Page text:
Review by Allison Slegenthaler
The central problem with Underground Time, Delphine de Vigan’s 2009 novel, is that it is trying to be too many things at once. Is it a philosophical meditation on isolation? A romance? An examination of bullying in the workplace? All these options remain on the table for the duration, and the book suffers for its lack of commitment.
Underground Time follows two Parisians through a single day, the twentieth of May: Mathilde, a businesswoman, and Thibault, a paramedic. Both are deeply unhappy with their lives, dragged along by the bustle of modern life and the loneliness of the city they inhabit. Much of the book is spent taking a long, slow path through the minds of Mathilde and Thibault, revisiting memories which recall better, more connected times in their lives. Thibault is a bachelor, Mathilde a widow, and essentially they are loners. No friends are mentioned, no meaningful adult relationships endure – Thibault’s lover, the distant Lila, is gone within the first thirty pages, and Mathilde’s most enduring connections are to her young sons.
At the same time, there’s a constant thread running through both stories implying that today, the twentieth of May, is the day both Mathilde and Thibault will meet the one person who can fix their lives forever. It’s not much of a leap on the reader’s part to see that we’re supposed to want them to get together by the end, but unfortunately this facet of the plot feels artificially tacked on. The real thrust of Underground Time, and the aspect of it worth focussing on, hinges on how these two people, who live very different lives with distinct concerns and motivations, will find their ways out of the holes they’ve landed in.
Mathilde’s story is really what holds the narrative together: it’s Gaslight updated for the boardroom, and the slow lurch towards the climax is the best writing de Vigan offers (she has an irritating habit of peppering her writing with incomplete sentences, breaking up the flow). Jacques, Mathilde’s boss, is slowly removing all traces of Mathilde’s presence from their office while pretending nothing is wrong, and she struggles to understand his motivations and to re-assert herself as a meaningful contributor to her workplace.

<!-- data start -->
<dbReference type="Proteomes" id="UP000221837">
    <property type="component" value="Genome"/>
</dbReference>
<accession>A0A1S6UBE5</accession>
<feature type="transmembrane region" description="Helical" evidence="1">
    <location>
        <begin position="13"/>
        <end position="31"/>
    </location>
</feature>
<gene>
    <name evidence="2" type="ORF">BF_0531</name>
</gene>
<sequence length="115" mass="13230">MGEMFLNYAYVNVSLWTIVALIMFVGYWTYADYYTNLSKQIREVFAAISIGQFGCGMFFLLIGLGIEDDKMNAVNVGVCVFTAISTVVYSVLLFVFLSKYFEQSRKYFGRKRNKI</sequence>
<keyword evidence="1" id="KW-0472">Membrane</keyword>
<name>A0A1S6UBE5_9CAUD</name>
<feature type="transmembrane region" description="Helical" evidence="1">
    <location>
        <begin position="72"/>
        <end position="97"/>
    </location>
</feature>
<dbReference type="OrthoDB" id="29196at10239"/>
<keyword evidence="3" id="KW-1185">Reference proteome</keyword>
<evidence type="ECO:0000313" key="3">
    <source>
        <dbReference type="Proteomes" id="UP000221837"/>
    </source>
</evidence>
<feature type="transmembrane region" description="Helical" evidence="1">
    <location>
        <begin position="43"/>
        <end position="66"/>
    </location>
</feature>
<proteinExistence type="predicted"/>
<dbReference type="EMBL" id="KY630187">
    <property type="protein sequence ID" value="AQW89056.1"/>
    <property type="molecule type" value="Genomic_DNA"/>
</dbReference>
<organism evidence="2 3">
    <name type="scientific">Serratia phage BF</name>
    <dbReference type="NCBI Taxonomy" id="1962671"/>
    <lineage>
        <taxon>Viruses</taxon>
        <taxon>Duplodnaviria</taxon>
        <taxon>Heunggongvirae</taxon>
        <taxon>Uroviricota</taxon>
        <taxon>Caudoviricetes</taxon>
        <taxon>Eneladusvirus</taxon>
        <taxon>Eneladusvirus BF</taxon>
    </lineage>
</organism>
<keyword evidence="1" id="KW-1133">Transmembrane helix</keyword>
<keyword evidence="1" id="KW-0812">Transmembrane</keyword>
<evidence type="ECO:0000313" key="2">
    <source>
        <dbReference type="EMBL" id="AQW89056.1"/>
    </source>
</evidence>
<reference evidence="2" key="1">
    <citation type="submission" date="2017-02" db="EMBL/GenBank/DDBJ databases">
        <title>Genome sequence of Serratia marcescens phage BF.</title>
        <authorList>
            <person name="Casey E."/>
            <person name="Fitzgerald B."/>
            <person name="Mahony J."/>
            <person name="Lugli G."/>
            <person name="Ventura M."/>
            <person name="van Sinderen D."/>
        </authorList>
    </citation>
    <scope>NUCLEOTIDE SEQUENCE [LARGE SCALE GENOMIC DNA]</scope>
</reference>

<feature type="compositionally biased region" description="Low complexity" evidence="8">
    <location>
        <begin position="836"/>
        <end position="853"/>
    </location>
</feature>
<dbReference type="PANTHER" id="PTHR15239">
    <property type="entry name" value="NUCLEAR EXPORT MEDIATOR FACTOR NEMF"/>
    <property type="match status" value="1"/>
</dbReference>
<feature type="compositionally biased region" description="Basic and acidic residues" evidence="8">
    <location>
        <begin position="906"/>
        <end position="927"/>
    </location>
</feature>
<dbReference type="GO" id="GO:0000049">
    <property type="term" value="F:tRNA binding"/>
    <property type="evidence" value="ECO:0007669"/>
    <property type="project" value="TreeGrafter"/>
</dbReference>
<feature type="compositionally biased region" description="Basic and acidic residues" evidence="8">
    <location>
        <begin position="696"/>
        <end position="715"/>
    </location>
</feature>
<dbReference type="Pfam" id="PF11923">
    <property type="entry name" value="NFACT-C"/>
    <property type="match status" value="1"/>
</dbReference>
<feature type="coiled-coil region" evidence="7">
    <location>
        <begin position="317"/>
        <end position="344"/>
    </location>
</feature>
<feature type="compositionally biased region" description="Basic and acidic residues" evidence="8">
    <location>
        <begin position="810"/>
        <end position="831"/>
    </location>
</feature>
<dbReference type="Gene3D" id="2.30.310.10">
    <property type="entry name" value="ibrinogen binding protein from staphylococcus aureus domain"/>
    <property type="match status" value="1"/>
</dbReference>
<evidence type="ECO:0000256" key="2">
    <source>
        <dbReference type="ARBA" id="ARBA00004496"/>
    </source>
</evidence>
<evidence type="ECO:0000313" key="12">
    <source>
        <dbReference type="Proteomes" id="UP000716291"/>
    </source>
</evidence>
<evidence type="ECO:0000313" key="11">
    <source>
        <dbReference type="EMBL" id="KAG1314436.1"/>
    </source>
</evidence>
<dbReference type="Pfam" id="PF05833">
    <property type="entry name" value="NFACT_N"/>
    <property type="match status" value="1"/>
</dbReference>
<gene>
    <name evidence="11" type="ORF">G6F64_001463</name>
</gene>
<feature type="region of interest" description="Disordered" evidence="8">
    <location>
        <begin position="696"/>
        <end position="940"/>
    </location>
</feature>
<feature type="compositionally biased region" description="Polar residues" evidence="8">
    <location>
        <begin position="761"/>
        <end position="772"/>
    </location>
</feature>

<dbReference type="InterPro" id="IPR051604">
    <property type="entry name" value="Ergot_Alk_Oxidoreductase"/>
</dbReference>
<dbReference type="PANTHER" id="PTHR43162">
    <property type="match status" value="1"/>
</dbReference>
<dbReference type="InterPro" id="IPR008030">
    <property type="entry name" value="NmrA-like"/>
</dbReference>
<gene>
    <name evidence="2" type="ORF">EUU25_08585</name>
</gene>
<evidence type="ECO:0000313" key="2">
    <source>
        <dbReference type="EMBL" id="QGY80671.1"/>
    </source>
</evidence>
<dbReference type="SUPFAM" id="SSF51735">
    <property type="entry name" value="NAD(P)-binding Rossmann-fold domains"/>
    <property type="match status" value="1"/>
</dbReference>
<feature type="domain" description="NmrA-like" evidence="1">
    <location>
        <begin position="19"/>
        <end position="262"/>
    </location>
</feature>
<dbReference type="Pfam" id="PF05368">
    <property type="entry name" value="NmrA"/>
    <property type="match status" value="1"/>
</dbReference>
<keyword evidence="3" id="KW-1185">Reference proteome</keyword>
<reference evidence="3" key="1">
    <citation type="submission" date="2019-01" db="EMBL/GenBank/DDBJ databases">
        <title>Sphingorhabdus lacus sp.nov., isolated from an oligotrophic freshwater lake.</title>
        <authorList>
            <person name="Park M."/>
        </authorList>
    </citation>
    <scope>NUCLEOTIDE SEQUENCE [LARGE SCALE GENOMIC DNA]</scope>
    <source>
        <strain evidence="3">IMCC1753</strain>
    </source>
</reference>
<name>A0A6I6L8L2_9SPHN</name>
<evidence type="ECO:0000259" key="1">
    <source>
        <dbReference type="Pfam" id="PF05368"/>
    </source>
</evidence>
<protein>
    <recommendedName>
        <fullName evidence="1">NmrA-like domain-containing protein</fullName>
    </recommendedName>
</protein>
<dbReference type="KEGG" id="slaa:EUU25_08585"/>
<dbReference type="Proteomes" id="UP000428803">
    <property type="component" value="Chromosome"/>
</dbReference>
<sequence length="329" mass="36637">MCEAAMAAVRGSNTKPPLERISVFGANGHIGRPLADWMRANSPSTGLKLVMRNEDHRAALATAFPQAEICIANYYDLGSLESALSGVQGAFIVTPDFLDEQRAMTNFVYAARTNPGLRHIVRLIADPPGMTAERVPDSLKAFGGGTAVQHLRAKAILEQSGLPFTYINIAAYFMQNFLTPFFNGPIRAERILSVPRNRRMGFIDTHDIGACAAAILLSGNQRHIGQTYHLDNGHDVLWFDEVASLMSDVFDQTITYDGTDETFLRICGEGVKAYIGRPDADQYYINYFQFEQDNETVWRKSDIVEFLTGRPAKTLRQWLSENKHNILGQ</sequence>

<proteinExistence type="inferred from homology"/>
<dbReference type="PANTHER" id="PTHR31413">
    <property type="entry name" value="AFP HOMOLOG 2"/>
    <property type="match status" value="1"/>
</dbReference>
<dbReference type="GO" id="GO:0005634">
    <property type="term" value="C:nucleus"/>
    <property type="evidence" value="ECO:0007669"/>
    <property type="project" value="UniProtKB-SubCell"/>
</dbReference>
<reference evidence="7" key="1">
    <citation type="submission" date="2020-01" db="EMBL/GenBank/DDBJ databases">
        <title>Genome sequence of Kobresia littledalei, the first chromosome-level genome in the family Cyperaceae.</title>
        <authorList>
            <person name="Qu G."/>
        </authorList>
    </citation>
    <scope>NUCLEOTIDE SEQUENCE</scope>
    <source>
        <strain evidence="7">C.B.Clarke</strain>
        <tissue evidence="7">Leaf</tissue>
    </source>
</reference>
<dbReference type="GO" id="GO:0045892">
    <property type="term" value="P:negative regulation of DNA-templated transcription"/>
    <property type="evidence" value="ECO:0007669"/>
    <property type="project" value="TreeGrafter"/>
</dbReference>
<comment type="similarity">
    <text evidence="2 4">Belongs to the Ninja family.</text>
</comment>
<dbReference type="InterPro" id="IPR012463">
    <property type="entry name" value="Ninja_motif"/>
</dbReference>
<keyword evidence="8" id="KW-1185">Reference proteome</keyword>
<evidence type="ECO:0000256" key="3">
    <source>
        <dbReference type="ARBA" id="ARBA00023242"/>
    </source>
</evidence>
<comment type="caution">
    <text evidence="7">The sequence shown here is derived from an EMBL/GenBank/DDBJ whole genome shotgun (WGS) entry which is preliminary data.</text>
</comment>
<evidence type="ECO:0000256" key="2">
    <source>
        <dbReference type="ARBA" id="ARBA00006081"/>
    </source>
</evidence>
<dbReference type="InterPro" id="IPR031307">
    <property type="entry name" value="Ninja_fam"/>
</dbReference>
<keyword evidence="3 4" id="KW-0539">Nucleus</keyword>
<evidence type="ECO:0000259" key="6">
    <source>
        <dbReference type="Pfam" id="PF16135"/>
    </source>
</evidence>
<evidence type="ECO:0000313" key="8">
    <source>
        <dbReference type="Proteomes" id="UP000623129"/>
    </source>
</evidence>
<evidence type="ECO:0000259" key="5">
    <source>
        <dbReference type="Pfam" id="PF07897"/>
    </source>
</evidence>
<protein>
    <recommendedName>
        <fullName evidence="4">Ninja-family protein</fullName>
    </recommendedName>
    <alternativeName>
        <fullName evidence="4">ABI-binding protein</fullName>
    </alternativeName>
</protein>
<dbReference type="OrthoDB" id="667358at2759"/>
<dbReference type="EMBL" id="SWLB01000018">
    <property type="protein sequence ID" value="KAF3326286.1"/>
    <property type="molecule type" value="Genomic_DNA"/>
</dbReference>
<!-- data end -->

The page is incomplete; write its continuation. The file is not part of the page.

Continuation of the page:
Thibault’s half of the book – which chronicles the various emergency calls he responds to during the day, visiting other lonely and desperate people in Paris – is not really as arresting or salient at Mathilde’s, especially (I suspect) for anyone interested in CWWS. I would have preferred to have the entirety of Underground Time devoted to Mathilde, especially as Thibault turns out to be, essentially, a cipher. Underground Time never really stops being about Mathilde, even when she’s absent from the page, and the words spent away from her feel wasted. If anything, the device that keeps threatening to bring Mathilde and Thibault together detracts from rather than enhances the plot, and any nods to romance only feel perfunctory.
Underground Time has the germ of a good novel in it, but unfortunately that germ didn’t quite develop the way it might have. Read it for Mathilde’s extraordinary poise under pressure; skip the rest.